The levels of intake of many vitamins A, B2, D and minerals (Ca, Mg, Na) were below the recommended % of DRI during both RD and NRD.25 Of major interest, vitamin D intake was very low during both RD and NRD (20.0 and 19.8% DRI, respectively). In contrast, although meat consumption is not allowed in Athonian OF, intake of vitamin B12 was adequate during both RD and NRD (229.2 and 233.3% DRI, respectively) as was the intake of vitamin C (429.2 and 622.9% DRI, respectively) and Fe (137.0 and 181.3% DRI, respectively).

Anthropometry and physical activity

Table 3 presents anthropometric measurements performed in a subset of 50 monks. BMI and % BF were within the normal range in the vast majority of study participants. There was no effect of levels of physical activity on any of the anthropometric parameters. Age had no significant influence on the anthropometric measures (P>0.05). Age, duration of monasticism and duration of stay in Mount Athos did not differ across the three physical activity levels (Table 1).

Table 3: Anthropometric parameters

Cardiometabolic parameters

Table 4 shows the cardiometabolic markers of the subsample of 50 monks. All markers fell within normal ranges with the exception of the existence of eucalcemic (secondary) hyperparathyroidism, with a marked PTH increase, resulting from profound hypovitaminosis D in the majority of the participants.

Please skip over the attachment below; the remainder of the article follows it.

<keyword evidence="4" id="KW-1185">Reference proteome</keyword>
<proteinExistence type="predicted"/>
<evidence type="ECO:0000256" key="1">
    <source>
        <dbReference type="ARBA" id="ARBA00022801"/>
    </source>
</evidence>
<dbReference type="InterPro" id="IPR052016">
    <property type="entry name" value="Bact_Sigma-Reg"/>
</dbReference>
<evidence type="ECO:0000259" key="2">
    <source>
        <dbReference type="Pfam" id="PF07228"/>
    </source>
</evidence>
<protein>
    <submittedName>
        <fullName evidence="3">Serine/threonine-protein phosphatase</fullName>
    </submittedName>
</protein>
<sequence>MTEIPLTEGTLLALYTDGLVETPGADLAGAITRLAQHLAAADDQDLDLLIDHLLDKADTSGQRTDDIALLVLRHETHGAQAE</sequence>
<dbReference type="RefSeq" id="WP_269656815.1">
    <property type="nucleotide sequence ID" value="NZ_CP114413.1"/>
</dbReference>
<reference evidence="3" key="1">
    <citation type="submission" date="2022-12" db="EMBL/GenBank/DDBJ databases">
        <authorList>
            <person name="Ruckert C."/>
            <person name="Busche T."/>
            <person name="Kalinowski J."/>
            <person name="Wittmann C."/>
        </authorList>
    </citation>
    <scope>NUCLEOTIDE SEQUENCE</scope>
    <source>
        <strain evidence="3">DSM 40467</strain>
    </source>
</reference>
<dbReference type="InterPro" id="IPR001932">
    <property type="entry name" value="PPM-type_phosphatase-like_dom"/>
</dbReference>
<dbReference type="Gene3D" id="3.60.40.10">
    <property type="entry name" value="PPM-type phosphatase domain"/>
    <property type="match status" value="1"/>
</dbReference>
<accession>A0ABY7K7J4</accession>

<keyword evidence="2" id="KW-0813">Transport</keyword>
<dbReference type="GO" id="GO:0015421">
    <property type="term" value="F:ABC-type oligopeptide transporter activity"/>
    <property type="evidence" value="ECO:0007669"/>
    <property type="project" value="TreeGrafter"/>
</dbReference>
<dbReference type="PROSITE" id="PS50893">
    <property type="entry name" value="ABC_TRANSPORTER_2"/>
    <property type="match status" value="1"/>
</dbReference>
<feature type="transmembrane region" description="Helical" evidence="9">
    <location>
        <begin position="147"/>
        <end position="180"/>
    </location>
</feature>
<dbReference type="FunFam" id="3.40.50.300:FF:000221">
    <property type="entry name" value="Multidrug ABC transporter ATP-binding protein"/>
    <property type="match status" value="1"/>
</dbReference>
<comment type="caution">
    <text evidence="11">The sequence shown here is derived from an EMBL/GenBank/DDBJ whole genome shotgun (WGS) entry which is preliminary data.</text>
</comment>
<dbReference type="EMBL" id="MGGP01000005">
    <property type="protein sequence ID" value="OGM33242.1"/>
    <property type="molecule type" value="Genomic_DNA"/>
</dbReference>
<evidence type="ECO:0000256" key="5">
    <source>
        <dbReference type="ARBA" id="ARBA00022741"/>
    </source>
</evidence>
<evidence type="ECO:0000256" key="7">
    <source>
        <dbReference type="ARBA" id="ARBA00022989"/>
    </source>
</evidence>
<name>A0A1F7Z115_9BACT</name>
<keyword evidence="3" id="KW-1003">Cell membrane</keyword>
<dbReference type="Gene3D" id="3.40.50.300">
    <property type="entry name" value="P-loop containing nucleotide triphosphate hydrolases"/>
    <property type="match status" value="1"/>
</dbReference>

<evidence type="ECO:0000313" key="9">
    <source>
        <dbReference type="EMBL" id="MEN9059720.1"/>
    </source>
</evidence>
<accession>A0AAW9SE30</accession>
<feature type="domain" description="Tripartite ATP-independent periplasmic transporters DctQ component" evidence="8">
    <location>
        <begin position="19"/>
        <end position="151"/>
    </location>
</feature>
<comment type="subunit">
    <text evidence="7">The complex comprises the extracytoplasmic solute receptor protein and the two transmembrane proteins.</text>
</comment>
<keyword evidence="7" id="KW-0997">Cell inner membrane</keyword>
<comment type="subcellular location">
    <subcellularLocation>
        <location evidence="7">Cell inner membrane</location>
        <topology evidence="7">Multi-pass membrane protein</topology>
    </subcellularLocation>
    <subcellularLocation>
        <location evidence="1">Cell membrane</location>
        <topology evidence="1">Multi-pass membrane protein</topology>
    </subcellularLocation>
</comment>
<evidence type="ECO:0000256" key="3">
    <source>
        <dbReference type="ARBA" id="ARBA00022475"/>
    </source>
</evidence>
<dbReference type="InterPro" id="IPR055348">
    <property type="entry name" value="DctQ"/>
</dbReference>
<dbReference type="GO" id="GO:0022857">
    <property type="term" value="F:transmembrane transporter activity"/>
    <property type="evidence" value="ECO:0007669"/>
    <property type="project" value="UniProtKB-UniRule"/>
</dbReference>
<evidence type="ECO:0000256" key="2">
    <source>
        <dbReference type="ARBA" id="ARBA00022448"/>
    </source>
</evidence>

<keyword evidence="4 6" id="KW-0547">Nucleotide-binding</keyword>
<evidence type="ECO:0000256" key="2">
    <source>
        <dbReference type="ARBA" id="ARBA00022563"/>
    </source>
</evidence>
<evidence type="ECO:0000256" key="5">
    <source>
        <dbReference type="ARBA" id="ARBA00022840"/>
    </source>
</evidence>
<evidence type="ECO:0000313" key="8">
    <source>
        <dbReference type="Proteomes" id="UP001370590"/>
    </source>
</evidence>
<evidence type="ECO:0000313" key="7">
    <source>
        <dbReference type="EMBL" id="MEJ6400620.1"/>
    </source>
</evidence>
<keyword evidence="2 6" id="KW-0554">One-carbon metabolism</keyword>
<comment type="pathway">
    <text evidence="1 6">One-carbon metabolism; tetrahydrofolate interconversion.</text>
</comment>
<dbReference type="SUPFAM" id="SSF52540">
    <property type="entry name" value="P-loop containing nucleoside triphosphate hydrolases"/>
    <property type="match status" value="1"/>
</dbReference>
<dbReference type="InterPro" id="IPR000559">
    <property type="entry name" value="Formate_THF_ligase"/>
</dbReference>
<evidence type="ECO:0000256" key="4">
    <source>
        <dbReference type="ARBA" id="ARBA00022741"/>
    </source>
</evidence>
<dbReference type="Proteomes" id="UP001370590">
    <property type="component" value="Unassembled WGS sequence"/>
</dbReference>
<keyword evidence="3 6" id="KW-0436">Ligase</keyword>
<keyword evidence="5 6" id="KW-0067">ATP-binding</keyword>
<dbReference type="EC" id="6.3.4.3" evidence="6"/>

Table 4: Cardiometabolic markers

In detail, monks demonstrated an optimal profile for all lipid parameters (total cholesterol 183.4±41.7 mg/dl, LDL-C 120.6±37.6 mg/dl, triglycerides 72.2±31.3 mg/dl and HDL-C levels 48.5±14.2 mg/dl). Regarding glucose homeostasis, monks demonstrated a favorable profile (mean glucose levels 84.4±10.1 mg/dl, homeostasis model assessment of insulin resistance 1.02±0.40). However, regarding calcium homeostasis, PTH was markedly above the upper limit of normal range (115.0±48.0 pg/dl) in conjunction with normal values of serum calcium (8.9±3.2 mg/dl). Of major interest, all monks were vitamin D deficient [25(OH) D levels 8.8±6.2 ng/ml]. Neither age nor the levels of physical activity had a significant influence on any of the biochemical measures (P>0.05 for all measures). Figure 1 shows the proportions of monks with cardiometabolic parameters within the optimal, near optimal, borderline and outside the optimal range.

Figure 1
Figure 1

Proportion of monks with optimal, near optimal, borderline and outside the optimal range levels of cardiometabolic parameters. 25OHD, 25-hydroxyvitamin D; CHOL, total cholesterol; FERR, ferritin; GLU, glucose; INS, insulin; TG, triglycerides; URIC A, uric acid).


This prospective observational study is the first report of anthropometry, cardiometabolic markers and calcium homeostasis in Orthodox monks living in the largest monasterial community in Mount Athos. Significant differences in nutritional patterns between RD and NRD were evident, in conjunction with a favorable profile of anthropometric and cardiometabolic markers,39, 40, 41, 42, 43 with the exception of a profound hypovitaminosis D.